This week, along with hundreds of other members of the produce industry across the supply chain, Artemis was proud to take part in the United Fresh Washington Conference.

The mission of the conference was to have participants meet with over 200 members of Congress, their staff and regulatory officials to educate policymakers in the nation’s capital. In three words: engage, advocate and collaborate. 

Education is an essential component of advocacy. Considering the 16% and 35% turnover rates in the Senate and House of Representatives, respectively, it’s important that these offices understand the legislative, regulatory and initiative challenges facing every part of the agricultural supply chain. It’s also crucial that they understand the sector’s impact on jobs, growth and consumer demand. 

Artemis’ passion for working towards a more stable, sustainable and profitable supply chain compelled us to join the conference. We’ll never stop fighting to widen our customer’s profit margins. 

The question is how can we, as a community, communicate the concerns and challenges of our industry? By advocating for the support of our farmers. As was said by many people, many times over the course of the conference, “Advocacy is a daily effort and, just like our crops, needs regular care and feeding.” 

There is power in numbers, which is why this past week so many industry cultivators and innovators joined together to share the following key points around immigration reform, trade policy and child nutrition.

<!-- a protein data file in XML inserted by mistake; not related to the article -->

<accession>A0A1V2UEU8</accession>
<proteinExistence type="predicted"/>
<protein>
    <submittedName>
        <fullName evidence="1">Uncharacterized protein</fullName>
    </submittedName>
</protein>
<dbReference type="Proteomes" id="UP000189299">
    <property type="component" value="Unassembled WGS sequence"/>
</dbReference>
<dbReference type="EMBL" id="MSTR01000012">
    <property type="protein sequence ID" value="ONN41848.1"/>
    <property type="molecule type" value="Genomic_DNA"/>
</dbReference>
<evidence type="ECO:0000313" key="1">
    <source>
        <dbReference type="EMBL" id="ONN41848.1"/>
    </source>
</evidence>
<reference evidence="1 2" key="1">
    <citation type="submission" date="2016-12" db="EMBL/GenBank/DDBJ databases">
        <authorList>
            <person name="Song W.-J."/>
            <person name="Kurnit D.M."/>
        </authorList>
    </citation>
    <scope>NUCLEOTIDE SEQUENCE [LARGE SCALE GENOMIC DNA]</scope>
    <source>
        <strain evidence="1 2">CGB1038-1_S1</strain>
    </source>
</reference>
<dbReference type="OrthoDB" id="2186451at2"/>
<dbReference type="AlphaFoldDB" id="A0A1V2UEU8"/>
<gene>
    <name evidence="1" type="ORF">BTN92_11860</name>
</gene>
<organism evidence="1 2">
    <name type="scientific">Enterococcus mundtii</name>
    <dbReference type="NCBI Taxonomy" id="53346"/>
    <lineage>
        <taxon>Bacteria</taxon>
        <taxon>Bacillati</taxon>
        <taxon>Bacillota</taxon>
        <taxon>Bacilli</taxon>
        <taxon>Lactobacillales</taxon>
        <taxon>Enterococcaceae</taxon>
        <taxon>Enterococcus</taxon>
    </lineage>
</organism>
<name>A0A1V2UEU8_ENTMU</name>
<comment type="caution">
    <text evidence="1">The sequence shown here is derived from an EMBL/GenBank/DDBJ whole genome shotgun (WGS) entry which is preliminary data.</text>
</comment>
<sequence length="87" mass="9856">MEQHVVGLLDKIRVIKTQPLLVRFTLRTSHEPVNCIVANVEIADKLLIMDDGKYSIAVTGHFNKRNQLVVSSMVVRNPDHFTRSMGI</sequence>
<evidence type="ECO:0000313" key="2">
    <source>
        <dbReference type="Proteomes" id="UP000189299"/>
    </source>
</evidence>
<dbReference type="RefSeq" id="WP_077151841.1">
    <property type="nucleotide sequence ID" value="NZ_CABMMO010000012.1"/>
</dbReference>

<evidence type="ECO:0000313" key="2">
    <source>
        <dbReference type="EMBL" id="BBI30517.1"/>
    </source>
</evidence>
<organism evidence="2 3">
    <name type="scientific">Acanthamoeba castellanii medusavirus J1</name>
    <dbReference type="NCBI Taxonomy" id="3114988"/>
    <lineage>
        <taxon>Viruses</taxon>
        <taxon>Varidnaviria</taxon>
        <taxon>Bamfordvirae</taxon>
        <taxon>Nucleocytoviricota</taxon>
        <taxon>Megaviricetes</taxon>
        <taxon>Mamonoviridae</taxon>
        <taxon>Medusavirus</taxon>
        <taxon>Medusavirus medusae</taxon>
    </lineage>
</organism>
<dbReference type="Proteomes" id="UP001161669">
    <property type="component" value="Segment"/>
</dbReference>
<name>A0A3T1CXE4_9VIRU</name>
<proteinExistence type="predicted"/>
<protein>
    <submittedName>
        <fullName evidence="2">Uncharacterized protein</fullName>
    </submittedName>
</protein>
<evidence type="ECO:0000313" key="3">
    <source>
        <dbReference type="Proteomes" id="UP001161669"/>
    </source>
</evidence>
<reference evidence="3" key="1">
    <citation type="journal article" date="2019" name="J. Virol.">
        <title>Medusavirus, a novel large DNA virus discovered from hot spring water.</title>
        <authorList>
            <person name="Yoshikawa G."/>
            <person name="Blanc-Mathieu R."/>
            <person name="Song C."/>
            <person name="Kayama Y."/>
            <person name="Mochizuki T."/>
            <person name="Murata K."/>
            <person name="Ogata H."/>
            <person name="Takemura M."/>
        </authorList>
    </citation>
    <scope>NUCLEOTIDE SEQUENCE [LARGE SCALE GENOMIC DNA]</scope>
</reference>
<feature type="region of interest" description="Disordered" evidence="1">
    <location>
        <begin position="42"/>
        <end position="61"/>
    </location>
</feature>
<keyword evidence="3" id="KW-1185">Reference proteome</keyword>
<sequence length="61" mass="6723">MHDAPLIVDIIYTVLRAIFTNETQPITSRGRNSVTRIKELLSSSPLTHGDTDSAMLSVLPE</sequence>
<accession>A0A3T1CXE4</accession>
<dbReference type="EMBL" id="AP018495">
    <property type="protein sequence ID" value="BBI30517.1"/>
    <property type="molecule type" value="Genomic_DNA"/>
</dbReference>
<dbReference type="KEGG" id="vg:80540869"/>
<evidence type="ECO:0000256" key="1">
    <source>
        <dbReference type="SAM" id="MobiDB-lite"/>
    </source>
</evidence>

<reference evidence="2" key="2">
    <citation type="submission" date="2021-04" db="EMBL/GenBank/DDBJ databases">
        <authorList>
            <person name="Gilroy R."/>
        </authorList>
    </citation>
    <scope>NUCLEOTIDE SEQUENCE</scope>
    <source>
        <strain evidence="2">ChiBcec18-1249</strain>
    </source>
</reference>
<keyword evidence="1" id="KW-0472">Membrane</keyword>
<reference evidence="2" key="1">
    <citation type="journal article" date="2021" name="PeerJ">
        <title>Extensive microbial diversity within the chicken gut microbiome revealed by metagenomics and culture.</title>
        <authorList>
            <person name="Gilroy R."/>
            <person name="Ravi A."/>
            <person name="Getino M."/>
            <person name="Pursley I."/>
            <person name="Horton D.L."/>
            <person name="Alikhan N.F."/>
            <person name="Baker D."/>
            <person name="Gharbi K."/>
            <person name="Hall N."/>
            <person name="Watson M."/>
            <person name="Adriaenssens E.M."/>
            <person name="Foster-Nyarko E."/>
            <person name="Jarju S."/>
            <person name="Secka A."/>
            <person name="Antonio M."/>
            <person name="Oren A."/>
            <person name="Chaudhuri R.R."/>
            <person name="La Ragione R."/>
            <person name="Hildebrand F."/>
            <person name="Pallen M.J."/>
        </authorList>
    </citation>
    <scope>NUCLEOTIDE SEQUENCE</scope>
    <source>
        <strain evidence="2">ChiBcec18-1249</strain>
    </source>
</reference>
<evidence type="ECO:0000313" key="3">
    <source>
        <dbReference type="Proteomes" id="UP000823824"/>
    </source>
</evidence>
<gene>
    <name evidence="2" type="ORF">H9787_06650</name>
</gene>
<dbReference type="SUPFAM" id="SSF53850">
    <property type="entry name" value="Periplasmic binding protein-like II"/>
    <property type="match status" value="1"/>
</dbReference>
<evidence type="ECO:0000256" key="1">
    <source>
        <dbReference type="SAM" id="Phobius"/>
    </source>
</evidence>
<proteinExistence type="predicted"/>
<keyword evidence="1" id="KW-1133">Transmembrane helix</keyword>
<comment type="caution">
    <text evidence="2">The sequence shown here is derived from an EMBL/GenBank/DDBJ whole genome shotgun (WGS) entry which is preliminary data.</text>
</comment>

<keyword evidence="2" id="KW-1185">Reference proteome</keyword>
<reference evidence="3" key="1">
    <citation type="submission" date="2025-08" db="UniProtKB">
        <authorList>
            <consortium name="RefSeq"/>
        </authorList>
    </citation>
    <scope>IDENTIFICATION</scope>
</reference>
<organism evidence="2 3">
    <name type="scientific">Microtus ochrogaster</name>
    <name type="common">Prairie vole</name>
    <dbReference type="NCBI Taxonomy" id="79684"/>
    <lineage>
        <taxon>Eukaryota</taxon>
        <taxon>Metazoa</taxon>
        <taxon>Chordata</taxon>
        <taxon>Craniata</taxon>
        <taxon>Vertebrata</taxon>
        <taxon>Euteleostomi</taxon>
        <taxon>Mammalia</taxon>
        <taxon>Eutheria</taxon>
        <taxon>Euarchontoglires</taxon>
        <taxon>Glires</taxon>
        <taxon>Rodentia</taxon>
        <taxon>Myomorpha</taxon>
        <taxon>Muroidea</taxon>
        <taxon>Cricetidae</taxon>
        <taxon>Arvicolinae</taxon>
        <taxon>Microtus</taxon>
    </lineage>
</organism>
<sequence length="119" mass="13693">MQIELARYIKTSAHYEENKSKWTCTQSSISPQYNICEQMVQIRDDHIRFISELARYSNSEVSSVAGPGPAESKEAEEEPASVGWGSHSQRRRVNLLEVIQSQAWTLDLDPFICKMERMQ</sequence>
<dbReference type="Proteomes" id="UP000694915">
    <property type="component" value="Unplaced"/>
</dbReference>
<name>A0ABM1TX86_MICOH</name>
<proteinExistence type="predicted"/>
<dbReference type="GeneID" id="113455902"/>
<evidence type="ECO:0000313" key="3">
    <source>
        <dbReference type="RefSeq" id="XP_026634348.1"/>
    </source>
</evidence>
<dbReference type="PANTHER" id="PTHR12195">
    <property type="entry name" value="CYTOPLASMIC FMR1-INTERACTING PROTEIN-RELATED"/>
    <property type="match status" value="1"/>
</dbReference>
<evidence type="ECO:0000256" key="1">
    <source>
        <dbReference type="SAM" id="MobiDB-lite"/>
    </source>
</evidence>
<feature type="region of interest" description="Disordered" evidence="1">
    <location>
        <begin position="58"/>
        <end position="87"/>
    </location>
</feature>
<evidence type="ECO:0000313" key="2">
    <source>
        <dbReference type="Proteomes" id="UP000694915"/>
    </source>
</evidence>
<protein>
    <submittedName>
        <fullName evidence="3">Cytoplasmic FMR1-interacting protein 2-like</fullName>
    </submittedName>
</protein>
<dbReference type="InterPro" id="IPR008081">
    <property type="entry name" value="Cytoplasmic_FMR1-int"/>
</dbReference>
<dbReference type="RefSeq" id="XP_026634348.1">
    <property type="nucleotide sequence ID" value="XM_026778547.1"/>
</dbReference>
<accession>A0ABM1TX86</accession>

We discussed the topic of labor, which as everyone knows is a both complex and vital link in the supply chain. Conference participants argued for broad reform of the H2A Temporary Agricultural Employment of Foreign Workers agreement, and to work with our industry to pass new legislation that provides an effective solution for our labor crisis. That includes viable guest worker programs, transitions for current agricultural workers who are not currently in accordance with legal requirements, and the protection of growers who are working with their local governmental agencies to meet those requirements. 


We also discussed trade, namely the effect of tariff rates and NAFTA policies and access to global markets. We also explored the passing of trade agreements like the USMCA, and how they can help or hurt expand the development of new market opportunities around the world that benefit the fresh produce industry.


As the back-to-school season draws to a close, it was important to also bring up the role of child nutrition. As of today, 90% of USDA fruit and vegetable purchases are not fresh. We argued the importance of protecting children’s access to fresh produce through state school programs like the FFVP and maintaining serving requirements in school meals around the country.  

Of course, alignment on issues is not always easily achievable. But an agreement to push forward the conversations around these challenges and issues is the first step to implementing solutions. Artemis met with the offices of Representatives Elis Stefanik, Nydia Velasquez, Jose Serrano, Paul Tonko, Jerry Nadler, and Senators Chuck Schumer and Kristen Gillibrand. The staff members of each office agreed with us on that point. Policies, people, process and politics with integrity and intention will build a stronger agricultural supply chain.